Cowboys 2016 Compensatory Picks In Focus

The NFL changed the most famous date, "June 1st" to May 12th. With it's passing, teams now have a firm list of free agent acquisitions that will qualify for compensatory picks. We look at those players associated with Dallas, and the more common side of the date's impact.

With the passing of the newly-minted cutoff date of May 12th; the list of Compensatory-eligible free agent signings has now closed. When the NFL decided earlier this offseason to shift the impact of “June 1st” to mid-May, it accomplished two goals.

First, almost immediately after the draft, teams are able to release players and have their accelerated dead money spread over two seasons. In the current league year, only the allocated signing bonus will count against the cap. All future allocations of signing bonus will hit on the following year’s cap.

For example, if Player A signed a four-year contract with an $8 million signing bonus, that bonus was allocated evenly over the four years at $2 million per season. If they were released after just one season, there is still $6m of unallocated signing bonus that the team has to account for in their salary caps. If Player A was released after May 12th, then $2m of that $6m would be on the 2015 cap, and the remaining $4 million would hit the next year’s cap.

Dallas opted out of using the two free passes to designating players as “May 12th” cuts this year (the CBA allowed for all teams to release two players prior to June 1st and still split the accelerated cap charges over two years as a favor to the players). This means that, at the moment, Dallas does not have any dead money on the 2016 Salary Cap. This does not, however, guarantee things to stay this way. Should Dallas release any player with multiple years left (looking at you, Brandon Carr) on their deals, then there will almost assuredly be dead money for 2016. The fact that we are into offseason workouts and this isn’t the case, is an accomplishment though.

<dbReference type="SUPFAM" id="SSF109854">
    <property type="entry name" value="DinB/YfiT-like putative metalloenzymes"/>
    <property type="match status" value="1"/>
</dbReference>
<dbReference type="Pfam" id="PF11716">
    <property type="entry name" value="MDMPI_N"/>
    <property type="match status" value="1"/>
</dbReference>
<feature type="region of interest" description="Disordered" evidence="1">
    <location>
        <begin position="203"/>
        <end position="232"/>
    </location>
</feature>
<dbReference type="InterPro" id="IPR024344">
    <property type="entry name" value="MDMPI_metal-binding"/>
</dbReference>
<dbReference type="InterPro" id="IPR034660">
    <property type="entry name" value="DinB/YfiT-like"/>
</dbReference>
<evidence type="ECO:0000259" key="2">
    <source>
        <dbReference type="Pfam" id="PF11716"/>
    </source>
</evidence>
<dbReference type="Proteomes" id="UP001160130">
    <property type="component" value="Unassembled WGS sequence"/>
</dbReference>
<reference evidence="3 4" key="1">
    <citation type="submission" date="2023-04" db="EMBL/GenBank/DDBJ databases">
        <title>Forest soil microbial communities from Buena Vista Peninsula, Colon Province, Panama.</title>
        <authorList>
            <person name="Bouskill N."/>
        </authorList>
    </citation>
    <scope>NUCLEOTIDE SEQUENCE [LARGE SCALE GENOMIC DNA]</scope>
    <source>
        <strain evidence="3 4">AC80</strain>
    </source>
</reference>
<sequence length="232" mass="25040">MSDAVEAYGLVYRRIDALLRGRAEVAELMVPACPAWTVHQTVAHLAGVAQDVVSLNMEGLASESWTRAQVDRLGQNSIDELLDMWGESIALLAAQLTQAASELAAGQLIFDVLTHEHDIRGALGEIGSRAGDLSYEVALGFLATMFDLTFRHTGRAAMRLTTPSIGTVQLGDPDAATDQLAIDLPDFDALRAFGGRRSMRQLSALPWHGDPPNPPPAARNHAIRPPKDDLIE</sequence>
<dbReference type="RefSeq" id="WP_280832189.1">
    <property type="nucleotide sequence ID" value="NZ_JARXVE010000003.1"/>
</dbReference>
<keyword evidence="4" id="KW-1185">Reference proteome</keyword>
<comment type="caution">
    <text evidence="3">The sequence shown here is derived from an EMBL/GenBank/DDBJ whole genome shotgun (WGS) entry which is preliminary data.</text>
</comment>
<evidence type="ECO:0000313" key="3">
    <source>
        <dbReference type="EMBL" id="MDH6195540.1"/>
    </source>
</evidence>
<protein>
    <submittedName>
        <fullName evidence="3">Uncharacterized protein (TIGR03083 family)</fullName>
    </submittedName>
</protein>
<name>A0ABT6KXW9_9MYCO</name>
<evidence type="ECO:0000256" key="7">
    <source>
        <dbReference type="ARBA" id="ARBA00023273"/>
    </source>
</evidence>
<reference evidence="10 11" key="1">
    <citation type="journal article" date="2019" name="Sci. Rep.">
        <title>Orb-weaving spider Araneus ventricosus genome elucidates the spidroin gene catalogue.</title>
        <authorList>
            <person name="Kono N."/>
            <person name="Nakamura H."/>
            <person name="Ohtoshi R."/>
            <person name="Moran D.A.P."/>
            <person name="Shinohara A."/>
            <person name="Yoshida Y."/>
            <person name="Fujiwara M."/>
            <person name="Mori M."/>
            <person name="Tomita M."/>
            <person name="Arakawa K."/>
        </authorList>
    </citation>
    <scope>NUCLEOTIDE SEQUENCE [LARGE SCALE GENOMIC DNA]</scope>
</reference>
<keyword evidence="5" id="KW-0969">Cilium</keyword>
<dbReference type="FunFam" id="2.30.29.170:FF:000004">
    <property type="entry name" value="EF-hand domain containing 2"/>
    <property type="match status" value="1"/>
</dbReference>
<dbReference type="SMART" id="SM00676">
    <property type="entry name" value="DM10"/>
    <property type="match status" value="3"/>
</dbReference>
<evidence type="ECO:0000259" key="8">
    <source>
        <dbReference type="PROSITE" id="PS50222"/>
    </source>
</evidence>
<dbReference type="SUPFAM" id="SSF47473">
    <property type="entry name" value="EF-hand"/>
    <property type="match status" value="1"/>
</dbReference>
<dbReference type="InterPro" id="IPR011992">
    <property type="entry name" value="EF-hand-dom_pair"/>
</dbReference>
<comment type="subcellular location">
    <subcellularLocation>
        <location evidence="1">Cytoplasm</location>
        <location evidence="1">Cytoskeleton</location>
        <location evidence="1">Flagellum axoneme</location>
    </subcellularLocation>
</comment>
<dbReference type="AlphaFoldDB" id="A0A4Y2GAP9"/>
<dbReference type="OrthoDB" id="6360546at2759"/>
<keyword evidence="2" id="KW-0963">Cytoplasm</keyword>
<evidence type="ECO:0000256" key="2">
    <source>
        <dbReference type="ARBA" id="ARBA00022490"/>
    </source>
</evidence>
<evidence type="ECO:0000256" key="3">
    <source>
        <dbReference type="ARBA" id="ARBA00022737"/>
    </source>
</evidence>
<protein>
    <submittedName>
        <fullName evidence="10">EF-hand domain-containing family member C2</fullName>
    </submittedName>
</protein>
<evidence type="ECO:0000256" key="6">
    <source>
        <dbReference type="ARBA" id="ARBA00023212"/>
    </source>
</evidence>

The other goal accomplished is much more important to these “fiscally-responsible” Dallas Cowboys. Dallas had several free agents who signed with other teams this season. They signed several guys from other teams, but not as many as they lost. This imbalance is a good thing, as it means that Dallas will likely be receiving multiple compensatory picks in the 2016 draft. Now that the “window” is closed, all 32 teams can sign veteran FAs without it affecting this additional bonanza of wholesale labor (that’s what the draft is after all, acquiring players for wholesale rates instead of retail value of free agency).

Here’s the ledger of Dallas’ comings and goings of players that qualified for the compensatory formula.

Player LostContractAPYRound Player SignedContractAPYRound
DeMarco Murray5 yr/ $42 million$8.4m4th     
Jermey Parnell5 yr/ $32 million$6.4m5thxGreg Hardy1 yr/ $5.045m$5.045m5th
Bruce Carter4 yr/ $17 million$4.25m6th     
Henry Melton1 yr/$3.75 million$3.75m6th     
Justin Durant3 yr/ $10.8 million$3.6m6thxJasper Brinkley2 yrs/ $6.5m$3.25m6th
Dwayne Harris5 yr/ $17.5 million$3.5m6thxAndrew Gachkar2 yrs/$5.2m$2.6m6th
George Selvie1 yr/ $1.4 million$1.4m7thxDarren McFadden2 yr/$3m$1.5m7th
Anthony Spencer1 yr/ $950k$950k7th